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Wednesday, September 24, 2008

Fixer Upper

“Buying a house is like choosing which dog in the pack you want to bite you. You can choose between a big one that takes one big hunk of meat at wallet level or a little one that grabs hold of anything that dangles and hangs on. Either way, you’re broke.”

“So you’re not in favor of the idea.” I sighed. Low interest should apply to the mortgage, not the man.

“Well, we’re dangerously close to having extra money this month. I was afraid we might do something rash, like buying a bond or putting it in savings.”

I’m trying to persuade Bill to buy a house. A cozy little home of our own where we can raise kittens and cucumbers and drill holes in the wall any time we like. Actually it’s not buying a house that he’s against. It’s the description of the particular house I’ve discovered on my latest foray. “Handyman’s Dream” it said in the guide book. When I called, the realtor sounded giddy.

“I’d rather cover my seats with Viennese lace.” Bill didn’t really say that, but his actual comment, although rich in imagery, had the same odds.

“Think of the money we’ll save,” I said, ducking down and to the left as I turned on the faucet. An icy blast of water shot out of the sprayer attachment and nailed Precious, the cat, with pinpoint accuracy. I saw Precious make a mental note to poop on my pillowcase later in the evening. He’s held a grudge ever since the surgery, anyway.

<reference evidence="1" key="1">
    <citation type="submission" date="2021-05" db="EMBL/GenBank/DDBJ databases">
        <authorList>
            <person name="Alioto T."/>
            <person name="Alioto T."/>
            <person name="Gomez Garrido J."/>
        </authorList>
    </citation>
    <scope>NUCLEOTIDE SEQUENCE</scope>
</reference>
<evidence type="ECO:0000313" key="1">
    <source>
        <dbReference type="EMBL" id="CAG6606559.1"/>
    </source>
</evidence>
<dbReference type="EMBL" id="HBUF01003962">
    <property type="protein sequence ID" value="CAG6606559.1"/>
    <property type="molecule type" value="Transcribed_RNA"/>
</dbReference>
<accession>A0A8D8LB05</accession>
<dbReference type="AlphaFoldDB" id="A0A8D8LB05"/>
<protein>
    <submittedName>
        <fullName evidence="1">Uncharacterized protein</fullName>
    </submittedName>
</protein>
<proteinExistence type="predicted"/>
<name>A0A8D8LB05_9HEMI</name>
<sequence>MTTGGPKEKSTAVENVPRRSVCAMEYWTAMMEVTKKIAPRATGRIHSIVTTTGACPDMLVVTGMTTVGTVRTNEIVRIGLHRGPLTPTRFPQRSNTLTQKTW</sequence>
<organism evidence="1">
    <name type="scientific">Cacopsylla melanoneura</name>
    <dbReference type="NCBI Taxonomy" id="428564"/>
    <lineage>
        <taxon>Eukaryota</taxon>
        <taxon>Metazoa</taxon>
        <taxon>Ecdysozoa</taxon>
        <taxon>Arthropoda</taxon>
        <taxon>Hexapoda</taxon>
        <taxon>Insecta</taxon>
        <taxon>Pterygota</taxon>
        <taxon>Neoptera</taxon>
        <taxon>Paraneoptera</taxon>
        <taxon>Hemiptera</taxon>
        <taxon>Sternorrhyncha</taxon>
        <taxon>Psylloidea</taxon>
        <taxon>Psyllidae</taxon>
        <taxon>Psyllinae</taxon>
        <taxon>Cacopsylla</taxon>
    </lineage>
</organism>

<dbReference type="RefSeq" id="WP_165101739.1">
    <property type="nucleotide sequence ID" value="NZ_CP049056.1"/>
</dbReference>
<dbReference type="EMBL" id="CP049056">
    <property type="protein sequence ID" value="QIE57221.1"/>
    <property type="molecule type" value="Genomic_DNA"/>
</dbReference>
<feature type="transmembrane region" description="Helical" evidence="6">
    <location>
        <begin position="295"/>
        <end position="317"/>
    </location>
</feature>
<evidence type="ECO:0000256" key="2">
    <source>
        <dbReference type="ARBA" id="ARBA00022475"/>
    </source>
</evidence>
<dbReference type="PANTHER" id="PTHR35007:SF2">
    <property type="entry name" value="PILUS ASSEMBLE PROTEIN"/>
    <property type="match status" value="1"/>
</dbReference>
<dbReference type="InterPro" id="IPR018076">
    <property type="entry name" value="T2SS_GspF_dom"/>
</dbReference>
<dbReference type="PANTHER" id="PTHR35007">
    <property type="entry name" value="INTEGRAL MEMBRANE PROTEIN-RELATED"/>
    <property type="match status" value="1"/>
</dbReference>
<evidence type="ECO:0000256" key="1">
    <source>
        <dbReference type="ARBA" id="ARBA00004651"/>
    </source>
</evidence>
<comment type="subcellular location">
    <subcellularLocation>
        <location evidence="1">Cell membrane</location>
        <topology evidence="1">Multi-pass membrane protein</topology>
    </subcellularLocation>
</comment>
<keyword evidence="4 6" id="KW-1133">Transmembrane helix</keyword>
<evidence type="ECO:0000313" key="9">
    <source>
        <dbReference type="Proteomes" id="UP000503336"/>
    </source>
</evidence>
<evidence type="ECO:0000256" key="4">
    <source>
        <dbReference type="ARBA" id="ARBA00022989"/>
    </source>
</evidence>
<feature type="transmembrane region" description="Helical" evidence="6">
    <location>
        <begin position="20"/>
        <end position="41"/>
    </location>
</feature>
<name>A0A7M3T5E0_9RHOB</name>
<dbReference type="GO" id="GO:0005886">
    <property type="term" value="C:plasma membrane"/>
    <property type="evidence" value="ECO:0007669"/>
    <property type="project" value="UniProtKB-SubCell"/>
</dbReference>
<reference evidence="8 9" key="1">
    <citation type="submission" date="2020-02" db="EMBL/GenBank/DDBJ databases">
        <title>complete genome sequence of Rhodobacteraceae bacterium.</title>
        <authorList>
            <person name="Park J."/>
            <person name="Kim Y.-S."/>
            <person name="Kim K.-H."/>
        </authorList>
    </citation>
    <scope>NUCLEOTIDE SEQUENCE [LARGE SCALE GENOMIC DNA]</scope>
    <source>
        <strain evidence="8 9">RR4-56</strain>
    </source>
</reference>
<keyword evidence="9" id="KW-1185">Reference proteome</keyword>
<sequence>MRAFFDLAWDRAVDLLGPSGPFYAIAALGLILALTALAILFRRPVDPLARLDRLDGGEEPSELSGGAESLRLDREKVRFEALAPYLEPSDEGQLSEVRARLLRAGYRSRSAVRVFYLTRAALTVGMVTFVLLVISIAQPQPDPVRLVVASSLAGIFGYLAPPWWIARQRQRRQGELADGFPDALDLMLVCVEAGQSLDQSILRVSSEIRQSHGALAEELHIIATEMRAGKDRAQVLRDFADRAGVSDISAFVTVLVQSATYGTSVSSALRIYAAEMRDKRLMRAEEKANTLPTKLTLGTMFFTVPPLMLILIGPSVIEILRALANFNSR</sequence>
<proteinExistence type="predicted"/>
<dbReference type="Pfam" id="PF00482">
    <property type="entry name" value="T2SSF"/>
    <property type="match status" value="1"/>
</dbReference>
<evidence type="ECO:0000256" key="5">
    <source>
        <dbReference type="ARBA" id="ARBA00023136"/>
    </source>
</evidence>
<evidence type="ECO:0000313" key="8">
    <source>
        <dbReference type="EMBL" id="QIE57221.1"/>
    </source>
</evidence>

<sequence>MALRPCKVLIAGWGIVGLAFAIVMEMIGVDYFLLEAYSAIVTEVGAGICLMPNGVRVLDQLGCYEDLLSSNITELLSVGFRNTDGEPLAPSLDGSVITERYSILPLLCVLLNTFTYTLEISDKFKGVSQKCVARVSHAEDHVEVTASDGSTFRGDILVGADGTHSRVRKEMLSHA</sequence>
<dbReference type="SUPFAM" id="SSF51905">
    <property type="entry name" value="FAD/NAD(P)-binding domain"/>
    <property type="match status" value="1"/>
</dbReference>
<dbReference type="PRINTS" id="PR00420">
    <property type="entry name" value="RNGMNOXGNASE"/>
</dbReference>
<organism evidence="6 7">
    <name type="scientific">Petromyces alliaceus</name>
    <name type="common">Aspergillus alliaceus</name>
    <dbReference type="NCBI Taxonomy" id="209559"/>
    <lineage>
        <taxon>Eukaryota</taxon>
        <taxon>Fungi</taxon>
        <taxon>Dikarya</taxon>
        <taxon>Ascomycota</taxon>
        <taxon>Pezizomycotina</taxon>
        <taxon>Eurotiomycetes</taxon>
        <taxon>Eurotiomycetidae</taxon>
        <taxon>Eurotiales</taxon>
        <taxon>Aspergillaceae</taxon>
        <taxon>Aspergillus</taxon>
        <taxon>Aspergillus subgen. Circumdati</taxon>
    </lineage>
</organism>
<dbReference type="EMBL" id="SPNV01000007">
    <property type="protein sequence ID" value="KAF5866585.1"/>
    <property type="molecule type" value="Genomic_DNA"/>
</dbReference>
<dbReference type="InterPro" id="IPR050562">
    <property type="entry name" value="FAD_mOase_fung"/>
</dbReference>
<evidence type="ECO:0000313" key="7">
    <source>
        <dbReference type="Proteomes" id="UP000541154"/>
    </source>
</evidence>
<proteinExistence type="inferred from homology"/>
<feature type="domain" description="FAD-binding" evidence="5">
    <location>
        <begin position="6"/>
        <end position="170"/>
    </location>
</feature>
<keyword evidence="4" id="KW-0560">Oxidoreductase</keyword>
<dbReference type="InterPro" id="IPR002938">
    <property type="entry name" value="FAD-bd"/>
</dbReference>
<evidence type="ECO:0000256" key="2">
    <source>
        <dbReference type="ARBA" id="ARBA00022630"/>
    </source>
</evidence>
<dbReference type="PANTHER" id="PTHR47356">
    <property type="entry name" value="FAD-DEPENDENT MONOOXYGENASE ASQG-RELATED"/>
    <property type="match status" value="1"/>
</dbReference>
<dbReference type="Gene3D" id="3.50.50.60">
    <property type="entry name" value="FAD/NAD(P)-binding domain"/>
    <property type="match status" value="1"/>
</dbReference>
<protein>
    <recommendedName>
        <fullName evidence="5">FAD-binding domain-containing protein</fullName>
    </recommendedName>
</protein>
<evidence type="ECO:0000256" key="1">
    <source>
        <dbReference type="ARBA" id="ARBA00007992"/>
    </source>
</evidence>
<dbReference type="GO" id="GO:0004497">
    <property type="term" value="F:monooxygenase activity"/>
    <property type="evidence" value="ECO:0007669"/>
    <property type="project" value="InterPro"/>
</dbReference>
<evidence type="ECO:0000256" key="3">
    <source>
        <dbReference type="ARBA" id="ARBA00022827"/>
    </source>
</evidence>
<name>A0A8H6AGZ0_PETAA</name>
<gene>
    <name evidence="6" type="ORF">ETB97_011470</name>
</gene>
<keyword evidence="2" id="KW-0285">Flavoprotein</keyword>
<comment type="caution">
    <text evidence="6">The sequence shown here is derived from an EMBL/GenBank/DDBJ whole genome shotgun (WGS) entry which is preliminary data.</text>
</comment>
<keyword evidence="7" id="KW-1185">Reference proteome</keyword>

“You mean in plumber’s bills?” he asked, phoning the landlord.

“In rent.” We could be making payments on a house we owned so we could retire.” I reached under the sink and turned on the hot water. A gush of steam erupted from the faucet like Old Faithful. Bill pushed the landlord’s speed dial button on his cell phone.

“We’ll need to save money so we can pay for our own repairs.”

“We’ll do everything ourselves.”

“You mean like when you hung that doily over the hole in the living room wall?”

“That was short term. You’re a great repairman.”

“I fix computers. There’s a big difference between replacing a sound card and snaking a toilet. Computer maintenance doesn’t require the use of a wrench big enough to wrap your upper plate around your tonsils.”

“No, but you have to deal with people who think a user’s manual is a book that teaches you how to take drugs. With this project, you’d be totally in charge. It would be exhilarating.”

“It would be exhausting.”

“You can go to the hardware store any time you like.” If there’s one thing men crave more than quiet at fourth down and goal to go, it’s sifting through tenpenny nails without a reason. That, and strolling through automotive departments to sniff the tires, but you have to draw the line somewhere.

"Good. I'll go look for riding lawn mower."

"Okay, dear," I twinkled, making a mental note to add a pantry and half bath to the new house.

When it comes to real estate, it's important to remember a few important terms. Negotiation is the most important one of all.

Now if I can just work something out with Precious to save my linens.


Nancy said...

Wonderfully observant and evocative as usual, Amy!

the Bag Lady said...

Great post, Amy!